Mary Jo Bang
Stopped mid-motion in the middle
Of what we call our life, I looked up and saw no sky—
Only a dense cage of leaf, tree, and twig. I was lost.

It’s difficult to describe a forest:
Savage, arduous, extreme in its extremity. I think
And the facts come back, then the fear comes back.

Death, I believe, can only be slightly more bitter.
I can’t address the good I found there
Until I describe in detail what else I saw.

Melville Best Anderson
Midway the path of life that men pursue
I found me in a darkling wood astray.
For the direct way had been lost to view.
Ah me, how hard a thing it is to say
What was this thorny wildwood intricate
Whose memory renews the first dismay!
Scarcely in death is bitterness more great:
But as concerns the good discovered there
The other things I saw will I relate.

A.S. Kline
In the middle of the journey of our life, I came to myself, in a dark wood, where the direct way was lost. It is a hard thing to speak of, how wild, harsh and impenetrable that wood was, so that thinking of it recreates the fear. It is scarcely less bitter than death: but, in order to tell of the good that I found there, I must tell of the other things I saw there.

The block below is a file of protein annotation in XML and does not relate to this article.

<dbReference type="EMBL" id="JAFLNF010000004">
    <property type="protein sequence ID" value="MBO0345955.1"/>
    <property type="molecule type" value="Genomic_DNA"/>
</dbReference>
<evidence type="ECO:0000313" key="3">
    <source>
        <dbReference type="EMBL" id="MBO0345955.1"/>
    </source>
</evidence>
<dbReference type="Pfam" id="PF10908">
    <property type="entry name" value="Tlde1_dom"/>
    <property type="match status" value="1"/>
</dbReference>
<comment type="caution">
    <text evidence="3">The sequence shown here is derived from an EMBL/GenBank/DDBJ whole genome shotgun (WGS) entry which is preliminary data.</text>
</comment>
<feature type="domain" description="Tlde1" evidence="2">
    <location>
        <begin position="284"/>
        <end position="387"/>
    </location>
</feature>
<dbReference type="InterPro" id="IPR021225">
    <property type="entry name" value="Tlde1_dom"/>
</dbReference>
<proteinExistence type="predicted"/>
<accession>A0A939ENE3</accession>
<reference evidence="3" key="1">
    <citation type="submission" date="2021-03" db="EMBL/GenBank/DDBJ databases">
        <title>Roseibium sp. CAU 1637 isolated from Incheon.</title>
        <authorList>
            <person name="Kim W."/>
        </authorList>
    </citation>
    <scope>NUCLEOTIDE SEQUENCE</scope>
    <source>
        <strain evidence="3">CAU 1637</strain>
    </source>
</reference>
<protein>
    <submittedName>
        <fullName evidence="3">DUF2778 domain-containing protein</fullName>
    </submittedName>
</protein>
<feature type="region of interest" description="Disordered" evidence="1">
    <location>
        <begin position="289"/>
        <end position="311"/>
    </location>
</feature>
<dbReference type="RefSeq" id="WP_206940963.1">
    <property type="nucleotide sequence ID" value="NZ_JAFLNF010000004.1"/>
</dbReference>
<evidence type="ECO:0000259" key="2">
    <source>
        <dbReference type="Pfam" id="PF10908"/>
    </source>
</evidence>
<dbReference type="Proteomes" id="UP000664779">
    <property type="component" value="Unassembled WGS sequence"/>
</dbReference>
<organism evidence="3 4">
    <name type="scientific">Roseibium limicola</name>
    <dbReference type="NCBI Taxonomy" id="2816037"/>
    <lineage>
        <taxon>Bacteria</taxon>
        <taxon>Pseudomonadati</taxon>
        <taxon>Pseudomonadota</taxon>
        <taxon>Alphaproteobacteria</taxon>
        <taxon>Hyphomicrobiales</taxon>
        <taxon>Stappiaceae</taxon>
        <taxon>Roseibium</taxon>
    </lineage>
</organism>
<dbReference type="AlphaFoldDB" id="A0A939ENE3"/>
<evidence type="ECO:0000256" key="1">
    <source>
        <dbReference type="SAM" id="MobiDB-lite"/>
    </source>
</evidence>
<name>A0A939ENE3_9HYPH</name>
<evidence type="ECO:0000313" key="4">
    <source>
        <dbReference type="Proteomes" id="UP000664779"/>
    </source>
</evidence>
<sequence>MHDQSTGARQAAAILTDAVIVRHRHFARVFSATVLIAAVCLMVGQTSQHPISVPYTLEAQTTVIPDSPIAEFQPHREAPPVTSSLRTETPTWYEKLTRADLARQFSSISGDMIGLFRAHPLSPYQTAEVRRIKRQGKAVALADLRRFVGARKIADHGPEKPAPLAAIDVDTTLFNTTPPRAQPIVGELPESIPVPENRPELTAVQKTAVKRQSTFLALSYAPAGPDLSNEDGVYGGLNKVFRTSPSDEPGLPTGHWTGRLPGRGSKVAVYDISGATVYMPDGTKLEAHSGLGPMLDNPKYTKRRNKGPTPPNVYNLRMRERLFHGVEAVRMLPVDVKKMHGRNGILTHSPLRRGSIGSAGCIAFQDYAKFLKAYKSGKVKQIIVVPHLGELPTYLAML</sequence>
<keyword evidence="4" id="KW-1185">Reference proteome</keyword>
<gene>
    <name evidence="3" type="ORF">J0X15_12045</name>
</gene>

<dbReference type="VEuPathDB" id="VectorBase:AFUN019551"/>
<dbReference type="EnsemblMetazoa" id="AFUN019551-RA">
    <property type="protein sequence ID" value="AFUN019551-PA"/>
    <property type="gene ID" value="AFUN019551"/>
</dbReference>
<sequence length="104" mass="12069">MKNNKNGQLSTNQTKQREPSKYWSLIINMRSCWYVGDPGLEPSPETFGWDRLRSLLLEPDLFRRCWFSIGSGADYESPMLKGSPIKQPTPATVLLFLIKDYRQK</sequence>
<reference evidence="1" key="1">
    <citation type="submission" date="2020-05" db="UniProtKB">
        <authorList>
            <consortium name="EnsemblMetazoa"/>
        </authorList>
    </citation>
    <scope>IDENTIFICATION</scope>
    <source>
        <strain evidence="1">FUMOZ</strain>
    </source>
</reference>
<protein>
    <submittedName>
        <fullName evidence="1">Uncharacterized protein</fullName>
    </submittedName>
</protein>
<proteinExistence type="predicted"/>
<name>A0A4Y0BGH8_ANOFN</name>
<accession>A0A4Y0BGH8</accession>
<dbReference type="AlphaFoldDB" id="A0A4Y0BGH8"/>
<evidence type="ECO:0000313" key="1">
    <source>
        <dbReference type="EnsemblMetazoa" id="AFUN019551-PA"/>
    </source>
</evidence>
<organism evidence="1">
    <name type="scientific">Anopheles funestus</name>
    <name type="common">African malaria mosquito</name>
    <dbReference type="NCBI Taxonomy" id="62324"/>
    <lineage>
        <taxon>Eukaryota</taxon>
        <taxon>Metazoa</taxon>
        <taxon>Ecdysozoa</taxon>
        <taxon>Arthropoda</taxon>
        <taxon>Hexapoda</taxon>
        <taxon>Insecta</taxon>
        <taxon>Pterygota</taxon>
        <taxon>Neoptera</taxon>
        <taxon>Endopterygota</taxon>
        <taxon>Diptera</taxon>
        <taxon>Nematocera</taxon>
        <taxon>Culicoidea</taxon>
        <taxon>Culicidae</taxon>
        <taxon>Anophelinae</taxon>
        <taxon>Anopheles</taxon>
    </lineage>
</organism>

John Ciardi
Midway in our life’s journey, I went astray
from the straight road and woke to find myself
along in a dark wood. How shall I say
what wood that was! I never saw so drear
so rank, so arduous a wilderness!
Its very memory gives a shape to fear.
Death could scarce be more bitter than that place!
But since it came to good, I will recount
all that I found revealed there by God’s grace.

Elio Zappulla
Halfway along this journey of our life,
I woke in wonder in a sunless wood,
For I had wandered from the narrow way.

Oh how can I give voice to what it was,
That wild, that savage, and that stubborn wood.
The very thought of it renews my fears,
For death itself can hardly be more harsh
Than is the memory of that monstrous place!
But let me sing of other things I saw,
For evil, in the end, gave rise to good.